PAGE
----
Photo via Wikimedia Commons

Two of the four men indicted by a San Diego Superior Court grand jury in connection with a mortgage fraud scheme were at-large.

Arnold Millman and Andrew Valles were indicted for grand theft, filing false or forged documents in a public office, conspiracy to commit those offenses and identity theft, as well as special allegations for aggravated white-collar crimes, Attorney General Xavier Becerra said.

Mark Bellinger and Jemal Lilly were indicted on the same charges, arrested Jan. 30 and have pleaded not guilty, Becerra said.

There were 194 felony criminal counts in the indictment, Becerra said. The purported crimes resulted in a total loss of roughly $2 million for 40 victims, most of them black and Hispanic families, many of whom ultimately lost their homes and life savings, according to Becerra.

“The perpetrators of this mortgage fraud stole the life savings of decent Californians,” Becerra said. “It’s too common a story with all-too- common tactics. I hope (the) arrests and indictments break the stride of those who prey on hard-working Americans and betray their trust.”

The defendants allegedly carried out the offenses in San Diego, Riverside, Orange, Los Angeles and San Bernardino counties between 2012 and 2017, using a fake insurance company called “SafeCare,” which promised to provide home loans at a low monthly price.

Over the five-year period, according to the indictments, Bellinger, Lilly, Millman and Valles delayed foreclosures and eviction actions by filing false court documents under fictitious names, and instructed victims to deposit illegal advance fees and other large payments into a bank account controlled by the defendants.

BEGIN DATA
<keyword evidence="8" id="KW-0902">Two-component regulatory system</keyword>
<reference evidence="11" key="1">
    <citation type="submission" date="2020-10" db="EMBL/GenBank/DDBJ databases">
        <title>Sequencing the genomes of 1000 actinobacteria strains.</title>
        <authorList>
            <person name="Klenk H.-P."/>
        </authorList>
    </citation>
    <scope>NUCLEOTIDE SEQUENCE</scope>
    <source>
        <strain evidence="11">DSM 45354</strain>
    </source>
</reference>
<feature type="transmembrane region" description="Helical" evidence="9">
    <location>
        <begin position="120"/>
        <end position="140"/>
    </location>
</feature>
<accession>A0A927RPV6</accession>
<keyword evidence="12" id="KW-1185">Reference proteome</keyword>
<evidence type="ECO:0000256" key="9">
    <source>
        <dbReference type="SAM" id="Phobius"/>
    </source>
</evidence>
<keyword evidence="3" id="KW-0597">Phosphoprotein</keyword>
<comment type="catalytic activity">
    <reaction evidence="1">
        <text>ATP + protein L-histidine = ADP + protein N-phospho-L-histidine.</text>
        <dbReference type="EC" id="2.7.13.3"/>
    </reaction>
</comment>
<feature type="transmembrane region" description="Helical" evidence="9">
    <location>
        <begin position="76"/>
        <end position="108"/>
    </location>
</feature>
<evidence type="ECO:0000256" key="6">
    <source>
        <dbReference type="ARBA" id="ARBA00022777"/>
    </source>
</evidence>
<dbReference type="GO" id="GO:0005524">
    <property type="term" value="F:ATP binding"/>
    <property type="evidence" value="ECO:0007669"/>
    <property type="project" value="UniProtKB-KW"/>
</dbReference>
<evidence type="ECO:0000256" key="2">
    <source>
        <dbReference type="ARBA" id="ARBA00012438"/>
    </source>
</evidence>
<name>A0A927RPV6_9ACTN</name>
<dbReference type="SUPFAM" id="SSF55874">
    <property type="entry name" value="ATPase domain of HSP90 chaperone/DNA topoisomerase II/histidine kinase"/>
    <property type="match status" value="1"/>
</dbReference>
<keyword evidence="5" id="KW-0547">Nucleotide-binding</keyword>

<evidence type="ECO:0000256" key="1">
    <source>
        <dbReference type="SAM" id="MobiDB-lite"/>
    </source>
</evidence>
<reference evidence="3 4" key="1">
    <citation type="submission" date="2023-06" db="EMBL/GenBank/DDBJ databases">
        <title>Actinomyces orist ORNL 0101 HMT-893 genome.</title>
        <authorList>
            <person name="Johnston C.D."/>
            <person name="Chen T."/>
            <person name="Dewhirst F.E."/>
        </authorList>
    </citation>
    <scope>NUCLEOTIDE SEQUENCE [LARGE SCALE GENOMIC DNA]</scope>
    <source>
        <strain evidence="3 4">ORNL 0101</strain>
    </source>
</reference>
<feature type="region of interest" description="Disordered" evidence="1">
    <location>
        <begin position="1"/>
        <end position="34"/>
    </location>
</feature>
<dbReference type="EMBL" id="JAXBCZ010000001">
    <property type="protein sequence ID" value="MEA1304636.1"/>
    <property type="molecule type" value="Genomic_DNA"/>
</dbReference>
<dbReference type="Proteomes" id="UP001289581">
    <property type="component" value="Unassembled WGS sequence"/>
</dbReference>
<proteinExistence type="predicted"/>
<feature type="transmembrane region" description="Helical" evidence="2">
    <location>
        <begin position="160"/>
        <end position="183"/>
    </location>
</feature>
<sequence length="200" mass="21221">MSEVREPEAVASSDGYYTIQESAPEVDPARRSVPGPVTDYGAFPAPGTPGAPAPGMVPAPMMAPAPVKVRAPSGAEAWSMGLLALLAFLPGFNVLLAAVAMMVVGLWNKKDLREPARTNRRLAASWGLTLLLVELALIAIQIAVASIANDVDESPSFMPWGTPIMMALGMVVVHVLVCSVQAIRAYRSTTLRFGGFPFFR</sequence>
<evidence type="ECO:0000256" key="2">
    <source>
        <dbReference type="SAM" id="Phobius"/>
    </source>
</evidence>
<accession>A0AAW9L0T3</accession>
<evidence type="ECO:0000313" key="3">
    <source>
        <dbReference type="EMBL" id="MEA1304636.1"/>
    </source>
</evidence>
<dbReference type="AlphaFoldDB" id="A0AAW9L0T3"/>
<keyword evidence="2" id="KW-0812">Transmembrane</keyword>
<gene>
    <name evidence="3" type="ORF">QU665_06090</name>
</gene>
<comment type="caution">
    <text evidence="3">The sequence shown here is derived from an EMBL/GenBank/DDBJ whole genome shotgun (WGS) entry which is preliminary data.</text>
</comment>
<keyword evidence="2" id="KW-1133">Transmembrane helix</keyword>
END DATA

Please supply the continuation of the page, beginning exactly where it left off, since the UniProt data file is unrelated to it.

When the promised loans did not come through, the defendants would proceed with the fabricated filings, prosecutors allege. The victims were charged additional fees for the false “attorney services,” according to Becerra.

“This case is evidence that insurance fraud is not a victimless crime,” Insurance Commissioner Dave Jones said. “These suspects allegedly deceived dozens of victims to the tune of over $2 million, leaving them uninsured and at great financial risk.”

The charges stem from a joint investigation by the California Department of Justice, California Department of Insurance and the Federal Housing Finance Agency Office of the Inspector General.

Any addition victims of the alleged scheme were urged to call the Department of Justice at (916) 322-3360.

—City News Service

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